The old traditions of “left” and “right” have started to blur, especially in the recent years PBR (Post-Brexit-Referendum); some on the “hard-left” and on the further right joined together in anti-Brexit sentiment. They then splintered back into their old factions and, sometimes, some new ones as well. It’s depressing to realise how factions can easily start up again after a brief alliance, and how tribal some people can be. There’s so often a total acceptance of one “side’s” position, without any critical discussion of their positives and negatives. On the other side of the Atlantic, Trump developed an almost cult-like adoration amongst his faithful followers, enshrining a view that he was absolutely perfect and must not be criticised under any circumstances.

This is a depressing example of a wider problem in society; a lack of ability to hear an alternative point of view without collapsing into a heap and yelling, “Don’t bully me!” Even making that simple statement will undoubtedly make some people very angry, believing that I’ve written it about them … and that’s equally as frustrating. I’m content being fairly centrist, and on the “left” – but I’m probably considered a traitor by those on the far left for not condemming every single Conservative as a fascist. I’ve also tried to talk to people about Brexit, and I’ve noticed that some get frustrated with me because I try to have a nuanced conversation of the history behind it and why I passionately disagree with it whilst still understanding the case for the EU needing reform.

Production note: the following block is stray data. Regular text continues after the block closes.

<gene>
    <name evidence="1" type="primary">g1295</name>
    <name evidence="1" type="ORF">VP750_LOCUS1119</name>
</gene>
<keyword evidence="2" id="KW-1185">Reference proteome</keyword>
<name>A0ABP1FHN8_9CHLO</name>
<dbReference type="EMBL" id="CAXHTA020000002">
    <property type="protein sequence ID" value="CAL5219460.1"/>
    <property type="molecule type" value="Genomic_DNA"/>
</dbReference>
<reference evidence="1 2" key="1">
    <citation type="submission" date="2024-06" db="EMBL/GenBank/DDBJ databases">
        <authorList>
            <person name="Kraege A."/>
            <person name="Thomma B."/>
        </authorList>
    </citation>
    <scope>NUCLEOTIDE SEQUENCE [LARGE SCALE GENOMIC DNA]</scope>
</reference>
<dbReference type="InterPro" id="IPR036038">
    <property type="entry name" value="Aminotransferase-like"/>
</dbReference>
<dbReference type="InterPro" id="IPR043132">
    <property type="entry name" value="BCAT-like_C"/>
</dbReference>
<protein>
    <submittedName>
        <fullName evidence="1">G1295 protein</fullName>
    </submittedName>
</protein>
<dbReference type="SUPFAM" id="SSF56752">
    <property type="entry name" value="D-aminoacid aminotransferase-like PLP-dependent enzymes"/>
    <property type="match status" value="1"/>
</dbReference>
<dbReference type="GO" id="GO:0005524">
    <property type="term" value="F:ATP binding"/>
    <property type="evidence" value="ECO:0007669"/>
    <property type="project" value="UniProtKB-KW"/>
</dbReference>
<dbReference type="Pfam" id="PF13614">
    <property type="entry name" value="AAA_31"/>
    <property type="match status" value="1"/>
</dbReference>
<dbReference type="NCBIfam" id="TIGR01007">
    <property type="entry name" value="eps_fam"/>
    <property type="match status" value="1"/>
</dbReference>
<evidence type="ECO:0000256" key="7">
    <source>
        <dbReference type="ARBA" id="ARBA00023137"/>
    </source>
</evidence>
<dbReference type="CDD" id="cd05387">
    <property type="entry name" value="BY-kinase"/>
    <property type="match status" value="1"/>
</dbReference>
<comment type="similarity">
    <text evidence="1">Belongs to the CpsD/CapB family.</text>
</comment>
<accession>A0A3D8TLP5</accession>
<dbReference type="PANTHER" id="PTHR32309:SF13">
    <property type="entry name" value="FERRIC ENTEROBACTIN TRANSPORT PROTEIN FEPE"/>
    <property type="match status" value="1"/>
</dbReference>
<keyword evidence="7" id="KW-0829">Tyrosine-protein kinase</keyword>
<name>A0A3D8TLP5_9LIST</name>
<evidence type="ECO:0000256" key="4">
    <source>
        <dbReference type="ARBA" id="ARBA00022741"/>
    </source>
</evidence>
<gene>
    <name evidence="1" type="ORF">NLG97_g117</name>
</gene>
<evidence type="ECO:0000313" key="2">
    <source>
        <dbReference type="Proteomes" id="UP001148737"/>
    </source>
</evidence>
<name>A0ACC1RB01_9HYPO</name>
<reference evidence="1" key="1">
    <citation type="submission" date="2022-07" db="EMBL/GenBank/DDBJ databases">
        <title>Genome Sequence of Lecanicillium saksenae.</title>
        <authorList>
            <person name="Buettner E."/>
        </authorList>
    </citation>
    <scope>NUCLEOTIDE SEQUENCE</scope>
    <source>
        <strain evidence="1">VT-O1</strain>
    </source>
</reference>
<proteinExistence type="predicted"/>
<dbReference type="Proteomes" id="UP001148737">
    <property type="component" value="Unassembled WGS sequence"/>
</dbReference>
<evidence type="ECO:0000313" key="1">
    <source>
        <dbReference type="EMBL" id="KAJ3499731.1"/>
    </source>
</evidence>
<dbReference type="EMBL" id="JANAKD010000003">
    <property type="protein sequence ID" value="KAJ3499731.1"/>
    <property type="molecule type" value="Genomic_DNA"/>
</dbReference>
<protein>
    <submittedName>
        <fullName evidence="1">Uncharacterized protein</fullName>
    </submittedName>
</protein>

When did we lose the ability to be nuanced? Why are some people entirely unable to cope with the challenges to their world-view that a discussion opens up; “I could never be friends with a Tory” is one such example, but that just shuts us off an open debate where we might actually learn something.

Most issues aren’t specifically left or right; you can be a fan of Margaret Thatcher and believe strongly in closer European integration, or be a socialist with a strong sense of fiscal responsibility – and if you disagree with either possibility, then you’re more rigid in your thinking than you might believe. We don’t have to fit into a specific vision of what a centrist, leftist, or rightist “should” look like; I’m centre-left because that’s where most of my views sit … but if a few of my opinions sit on further left or on the centre-right, does that make me a traitor to the group I identify with? No, of course it doesn’t; it means I am capable of holding a range of views in my head at any one time.

I don’t understand tribalism in politics. Our views change over time, so why can’t we shift political allengiances as well? I tactically voted Conversative once solely because Nigel Farage was standing for UKIP in my constituency, and I did not want him representing me in Parliament. As a result, my MP is far to the right of me on some issues, and I’ve never voted for him again. I didn’t particularly want to vote for him the first time, to tell the truth; not because I dislike him (I don’t – I’ve only met him three or four times), but because I disagree with his opinions. I don’t believe that he’s a traitor because we have different views; I do believe he’s wrong (and he’ll inevitably think the same about me if he ever happens to read this blog, which I doubt). Life is complicated, and it’s often full of hard choices.

Every decision we make has consequences (as the writer and podcaster Steve Richards would say). No political system is perfect – I am drawn towards proportional representation as a way of selecting MPs, but I know there are imperfections with it as well – but I’m proud to be something of a mish-mad. I like to think I look for kindness and compassion in my leaders, but also confidence and a willingness to listen as well as act decisively. If I see them working with compassion as wlel, then gives me some hope for the future.